The aging population gives us cause for great concern especially in those suffering from osteoporosis. Rates are climbing, especially in women. Osteoporosis has reached epidemic proportions and is a major public health issue for an estimated 44 million Americans and 200 million people world wide. According to the 2005 annual report of The National Osteoporosis Foundation, 1 in every 2 women and 1 in every 4 men aged 50 and older suffered from osteoporosis-related fracture. Vertebral compression fractures (VCFs) constitute the most frequent complication of osteoporosis, with nearly half of all of the 2 million bone fractures caused by osteoporosis. The estimated medical cost in 2005 was over $16.9 billion. The prevalence of VCFs increases with age, reaching 40% in women over 80 years of age. Women with clinically diagnosed VCFs have a 15% higher mortality rate and are 2 to 3 times more likely to die of pulmonary causes. Over 50% of people with 1 or 2 VCFs, require self-care assistance, which is significantly higher compared to 8% of osteoarthritis patients suffering from low back pain. It is noteworthy that each VCF increases the chance of another VCF by 19.2% within the same year. Two VCFs increase the probability of a third fracture by 24% within a year.
The severe pain caused by VCFs is exacerbated by movement and weight-bearing activity and is linked to significant morbidities and impaired quality of life, the majority of which is caused by pain and immobility, which can lead to:
Chronic pain which is often accompanied by depression and/or anxiety.
Reduced FVC by 9% leading to an increased risk of atelectasis and pneumonia.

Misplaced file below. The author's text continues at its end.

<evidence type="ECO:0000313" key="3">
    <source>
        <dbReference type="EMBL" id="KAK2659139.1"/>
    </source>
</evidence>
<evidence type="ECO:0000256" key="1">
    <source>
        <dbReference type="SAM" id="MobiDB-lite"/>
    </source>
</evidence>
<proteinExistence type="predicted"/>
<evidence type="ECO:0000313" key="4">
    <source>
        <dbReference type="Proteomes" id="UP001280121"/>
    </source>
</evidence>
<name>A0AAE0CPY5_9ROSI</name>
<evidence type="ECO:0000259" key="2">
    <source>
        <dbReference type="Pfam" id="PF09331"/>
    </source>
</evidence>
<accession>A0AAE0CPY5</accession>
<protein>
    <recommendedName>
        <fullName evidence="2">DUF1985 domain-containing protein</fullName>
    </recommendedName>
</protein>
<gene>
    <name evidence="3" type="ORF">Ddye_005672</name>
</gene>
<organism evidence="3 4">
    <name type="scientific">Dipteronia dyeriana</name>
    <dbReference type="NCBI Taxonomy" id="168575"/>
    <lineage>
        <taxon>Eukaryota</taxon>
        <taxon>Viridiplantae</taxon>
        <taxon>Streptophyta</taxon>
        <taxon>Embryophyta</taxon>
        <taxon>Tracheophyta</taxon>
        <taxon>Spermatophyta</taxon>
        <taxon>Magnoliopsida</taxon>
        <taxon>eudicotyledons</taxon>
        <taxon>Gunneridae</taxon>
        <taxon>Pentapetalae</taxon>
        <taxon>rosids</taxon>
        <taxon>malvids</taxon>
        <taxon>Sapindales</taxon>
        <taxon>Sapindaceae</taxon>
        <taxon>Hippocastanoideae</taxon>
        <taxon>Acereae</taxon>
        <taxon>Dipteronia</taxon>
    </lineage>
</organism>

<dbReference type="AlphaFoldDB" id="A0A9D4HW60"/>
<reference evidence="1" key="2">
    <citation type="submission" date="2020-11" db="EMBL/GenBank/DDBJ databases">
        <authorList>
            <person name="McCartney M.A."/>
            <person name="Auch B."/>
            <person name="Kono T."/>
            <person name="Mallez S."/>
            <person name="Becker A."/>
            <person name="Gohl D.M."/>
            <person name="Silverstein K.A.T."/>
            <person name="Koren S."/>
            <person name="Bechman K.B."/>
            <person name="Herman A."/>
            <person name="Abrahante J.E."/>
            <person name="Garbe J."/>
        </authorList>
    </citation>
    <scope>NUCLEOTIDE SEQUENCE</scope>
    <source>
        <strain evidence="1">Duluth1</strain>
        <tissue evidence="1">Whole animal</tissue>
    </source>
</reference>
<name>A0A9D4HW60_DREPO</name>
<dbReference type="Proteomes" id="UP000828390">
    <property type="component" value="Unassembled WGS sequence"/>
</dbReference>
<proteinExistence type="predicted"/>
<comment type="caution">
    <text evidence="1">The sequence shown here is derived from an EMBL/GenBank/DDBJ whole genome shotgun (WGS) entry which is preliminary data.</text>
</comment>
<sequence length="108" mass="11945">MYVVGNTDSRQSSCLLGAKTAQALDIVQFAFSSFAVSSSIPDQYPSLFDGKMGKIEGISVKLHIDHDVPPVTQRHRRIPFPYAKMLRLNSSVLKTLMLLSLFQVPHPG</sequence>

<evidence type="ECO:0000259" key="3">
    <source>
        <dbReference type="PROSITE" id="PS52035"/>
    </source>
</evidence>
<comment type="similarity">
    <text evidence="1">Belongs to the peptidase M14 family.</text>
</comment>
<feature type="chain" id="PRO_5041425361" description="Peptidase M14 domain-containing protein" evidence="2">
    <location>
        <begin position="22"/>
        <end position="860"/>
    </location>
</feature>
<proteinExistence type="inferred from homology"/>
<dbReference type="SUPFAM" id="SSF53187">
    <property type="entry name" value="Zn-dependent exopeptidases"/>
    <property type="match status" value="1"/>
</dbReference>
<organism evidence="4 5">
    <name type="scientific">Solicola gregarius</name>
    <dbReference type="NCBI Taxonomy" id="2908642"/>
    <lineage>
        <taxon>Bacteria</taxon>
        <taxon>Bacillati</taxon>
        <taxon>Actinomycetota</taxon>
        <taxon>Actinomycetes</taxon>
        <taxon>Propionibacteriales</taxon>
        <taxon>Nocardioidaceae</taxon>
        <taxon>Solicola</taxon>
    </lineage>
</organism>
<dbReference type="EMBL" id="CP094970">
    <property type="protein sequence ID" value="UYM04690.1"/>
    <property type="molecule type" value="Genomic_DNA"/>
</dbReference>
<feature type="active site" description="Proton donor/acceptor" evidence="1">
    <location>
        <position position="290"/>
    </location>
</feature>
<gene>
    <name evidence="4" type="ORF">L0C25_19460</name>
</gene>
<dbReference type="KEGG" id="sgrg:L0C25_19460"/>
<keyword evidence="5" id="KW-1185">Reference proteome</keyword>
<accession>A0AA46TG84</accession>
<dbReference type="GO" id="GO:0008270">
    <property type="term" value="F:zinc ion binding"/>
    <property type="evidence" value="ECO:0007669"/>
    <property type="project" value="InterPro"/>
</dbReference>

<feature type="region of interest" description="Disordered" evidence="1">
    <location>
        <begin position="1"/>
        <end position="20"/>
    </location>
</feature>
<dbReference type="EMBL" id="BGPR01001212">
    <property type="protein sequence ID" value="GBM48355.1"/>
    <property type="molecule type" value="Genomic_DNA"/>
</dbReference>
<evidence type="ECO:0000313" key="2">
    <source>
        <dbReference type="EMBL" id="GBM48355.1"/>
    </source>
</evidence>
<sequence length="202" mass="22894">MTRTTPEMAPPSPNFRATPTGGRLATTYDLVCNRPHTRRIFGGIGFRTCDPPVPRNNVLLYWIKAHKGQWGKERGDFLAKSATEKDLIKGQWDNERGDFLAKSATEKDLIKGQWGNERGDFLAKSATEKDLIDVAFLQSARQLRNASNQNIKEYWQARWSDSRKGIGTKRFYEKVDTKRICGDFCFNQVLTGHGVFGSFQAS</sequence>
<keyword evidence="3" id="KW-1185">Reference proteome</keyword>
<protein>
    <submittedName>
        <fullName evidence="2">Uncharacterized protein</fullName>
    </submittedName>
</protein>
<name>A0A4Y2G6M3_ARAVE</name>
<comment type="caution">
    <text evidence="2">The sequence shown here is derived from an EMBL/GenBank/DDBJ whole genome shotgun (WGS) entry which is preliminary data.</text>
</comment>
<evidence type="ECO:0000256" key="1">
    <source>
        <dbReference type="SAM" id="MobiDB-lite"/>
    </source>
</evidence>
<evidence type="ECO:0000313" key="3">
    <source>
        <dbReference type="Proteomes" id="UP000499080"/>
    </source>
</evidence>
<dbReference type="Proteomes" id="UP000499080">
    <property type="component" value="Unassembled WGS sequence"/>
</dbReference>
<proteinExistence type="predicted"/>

Worsening of osteoporosis. Bone mineral density is reduced at a rate of 2% per week.
1% to 3% muscle wasting per day.
Higher risk of developing deep vein thrombosis and subsequent pulmonary embolism, which may be fatal.
Opioid medications that are prescribed for the treatment of pain can often cause loss of appetite, nausea, constipation, changes in mental status, ie, confusion and are associated with an increased risk of dependence and addiction.
The morbidity and mortality associated with osteoporotic vertebral fractures demand the need for more aggressive treatment. Vertebral augmentation techniques have been used as a viable treatment option providing the possibility for rapid pain relief and improved mobility. Percutaneous vertebroplasty has been considered a developing standard of care for VCFs.
Vertebral compression fractures may also be secondary to tumor infiltration. The most frequent malignant lesions of the spine include osteolytic metastasis and myeloma. Current cancer therapy prolongs life expectancy, although the increasing risk for these patients to develop metastatic vertebral involvement and collapse persists.
Galliber, Deramond, and colleagues performed the first case of percutaneous vertebroplasty in France in 1984. It was not until 1993 that Jensen and colleagues at the University of Virginia performed the first vertebroplasty in the United States.
Vertebroplasty has gained widespread popularity, mostly because of significantly high rates of success, low incidence ...
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